The situation is even more awkward because shows that aren't in production don't need grips, gaffers, camera men, catering folk, musicians and everyone else who isn't a writer, so if Colbert and Stewart refused to act as performers in support of the WGA strike, a lot of their co-workers on their shows would get fired.

The WGA would actually have more of a beef with Colbert, because he performs the show as a character who is demonstrably different from himself. I read that under WGA rules, performers are allowed to perform material they develop themselves, unless that material is derivative of work typically done by WGA writers. (It's why Conan won't actually use his "Walker, Texas Ranger" lever, despite continuing to show Walker clips... the lever is a creation of his writers.) Since the Colbert character could be seen as a creation of Colbert and his writers, as opposed to Stewart simply being Stewart, he couldd be in hot water.

Just like with any strike, there are some writers who already feel they are getting a fair deal, and have more loyalty to the shows they craft than to the demands of the entire WGA. It was true in 1987 that writers secretly "ghost-wrote" for their shows which continued production, and it's almost certainly true now. Just don't expect anyone to admit it, even cryptically, because it would be an issue the guild would really have no choice but to pursue.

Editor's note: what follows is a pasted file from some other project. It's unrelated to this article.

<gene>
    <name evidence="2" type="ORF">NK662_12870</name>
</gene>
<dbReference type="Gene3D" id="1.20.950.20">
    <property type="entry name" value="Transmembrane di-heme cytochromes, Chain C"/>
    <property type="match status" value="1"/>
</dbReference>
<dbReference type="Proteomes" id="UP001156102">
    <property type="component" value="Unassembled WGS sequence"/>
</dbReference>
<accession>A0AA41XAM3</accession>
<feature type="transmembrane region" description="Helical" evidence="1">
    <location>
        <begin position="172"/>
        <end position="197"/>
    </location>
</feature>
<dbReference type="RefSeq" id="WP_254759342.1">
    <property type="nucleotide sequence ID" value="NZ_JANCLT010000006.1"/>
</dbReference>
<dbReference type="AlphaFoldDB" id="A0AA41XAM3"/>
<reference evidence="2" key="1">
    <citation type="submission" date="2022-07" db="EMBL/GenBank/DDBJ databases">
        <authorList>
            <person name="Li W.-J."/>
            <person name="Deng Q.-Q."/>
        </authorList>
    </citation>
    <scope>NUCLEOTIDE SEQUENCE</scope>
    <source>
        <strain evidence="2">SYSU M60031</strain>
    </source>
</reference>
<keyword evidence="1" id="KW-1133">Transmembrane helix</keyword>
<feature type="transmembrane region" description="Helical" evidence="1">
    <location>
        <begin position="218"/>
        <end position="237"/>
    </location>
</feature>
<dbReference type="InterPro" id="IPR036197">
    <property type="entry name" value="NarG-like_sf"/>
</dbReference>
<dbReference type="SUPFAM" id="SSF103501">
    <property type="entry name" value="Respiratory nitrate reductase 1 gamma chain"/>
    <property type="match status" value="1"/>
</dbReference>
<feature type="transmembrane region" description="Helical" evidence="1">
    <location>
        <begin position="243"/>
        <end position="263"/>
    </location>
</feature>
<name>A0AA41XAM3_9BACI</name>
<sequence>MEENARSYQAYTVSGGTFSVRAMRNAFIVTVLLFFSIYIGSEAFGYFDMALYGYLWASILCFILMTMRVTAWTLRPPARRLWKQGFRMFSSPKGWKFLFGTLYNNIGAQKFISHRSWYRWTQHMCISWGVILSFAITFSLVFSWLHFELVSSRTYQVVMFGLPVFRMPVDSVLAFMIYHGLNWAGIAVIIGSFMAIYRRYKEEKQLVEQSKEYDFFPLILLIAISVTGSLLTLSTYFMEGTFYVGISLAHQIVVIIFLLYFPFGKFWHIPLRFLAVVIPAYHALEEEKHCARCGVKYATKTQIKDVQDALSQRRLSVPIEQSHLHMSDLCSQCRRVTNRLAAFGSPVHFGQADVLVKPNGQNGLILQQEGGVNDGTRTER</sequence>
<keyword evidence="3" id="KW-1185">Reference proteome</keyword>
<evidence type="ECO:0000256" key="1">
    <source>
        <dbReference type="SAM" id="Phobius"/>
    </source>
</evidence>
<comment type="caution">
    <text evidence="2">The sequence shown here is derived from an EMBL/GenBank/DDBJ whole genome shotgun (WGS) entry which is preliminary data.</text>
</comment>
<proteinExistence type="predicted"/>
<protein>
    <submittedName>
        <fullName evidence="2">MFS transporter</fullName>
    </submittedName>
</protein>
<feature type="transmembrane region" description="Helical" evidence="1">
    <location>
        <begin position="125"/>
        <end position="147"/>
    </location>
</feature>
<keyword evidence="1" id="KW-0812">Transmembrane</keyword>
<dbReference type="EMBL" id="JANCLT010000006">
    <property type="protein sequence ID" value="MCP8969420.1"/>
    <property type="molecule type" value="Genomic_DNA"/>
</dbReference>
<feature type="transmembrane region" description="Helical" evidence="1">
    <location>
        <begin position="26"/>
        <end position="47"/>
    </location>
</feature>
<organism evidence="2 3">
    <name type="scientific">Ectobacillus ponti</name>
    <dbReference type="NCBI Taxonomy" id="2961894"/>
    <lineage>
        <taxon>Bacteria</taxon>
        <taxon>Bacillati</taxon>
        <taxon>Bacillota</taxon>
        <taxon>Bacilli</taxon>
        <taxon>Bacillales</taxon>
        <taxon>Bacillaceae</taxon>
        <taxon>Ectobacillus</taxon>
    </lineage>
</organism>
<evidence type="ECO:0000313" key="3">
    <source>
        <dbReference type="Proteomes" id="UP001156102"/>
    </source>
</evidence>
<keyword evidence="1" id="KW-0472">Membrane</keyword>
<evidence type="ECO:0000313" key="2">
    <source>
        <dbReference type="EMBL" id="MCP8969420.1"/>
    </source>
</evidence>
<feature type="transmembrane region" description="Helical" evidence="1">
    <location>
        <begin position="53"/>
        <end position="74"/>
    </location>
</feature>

posted by chudmonkey at 4:28 PM on January 10, 2008 [2 favorites]

At least one of them, the show owner told the host that if he didn't start doing shows again, they were going to terminate all of the non-striking staff. So he decided he had to start creating shows again in violation of the strike, to save all their jobs. (I thought I saved a link to the news article that said that, but I've looked in my bin and it isn't there. Sorry.)
posted by Steven C. Den Beste at 5:58 PM on January 10, 2008

it would be an issue the guild would really have no choice but to pursue.

What would the consequences be?
posted by jpdoane at 7:39 PM on January 10, 2008

What would the consequences be?

Dismissal from or censure by the Guild - depending on the severity of the infraction, any union can dismiss a member (preventing them from working in union shops, essentially) or impose a fine.

I'd be astonished if the WGA ever tried anything toward Conan or Jon Stewart or any other high-profile writer, but I would not be surprised if they were extra officious and jerk-y with no-names, just to make a point.
posted by chudmonkey at 10:12 PM on January 10, 2008

Since the Colbert character could be seen as a creation of Colbert and his writers, as opposed to Stewart simply being Stewart, he couldd be in hot water.

That seems like a pretty big stretch. First off, the real life version of Conan and Stewart are hardly the over-the-top characters they play on tv, which share their names. Secondly, the Colbert character predates the Colbert show and probably is the sole creation of Colbert himself.

Lastly, its worth mentioning that these people have to go back to work. If not they'll lose their jobs, thus no more shows for these writers to write for. I really hate this "burn the witch" mentality that goes on during strikes. These people are protecting the jobs of a whole lot of people and should deserve some credit, not accusations.
posted by damn dirty ape at 6:42 AM on January 11, 2008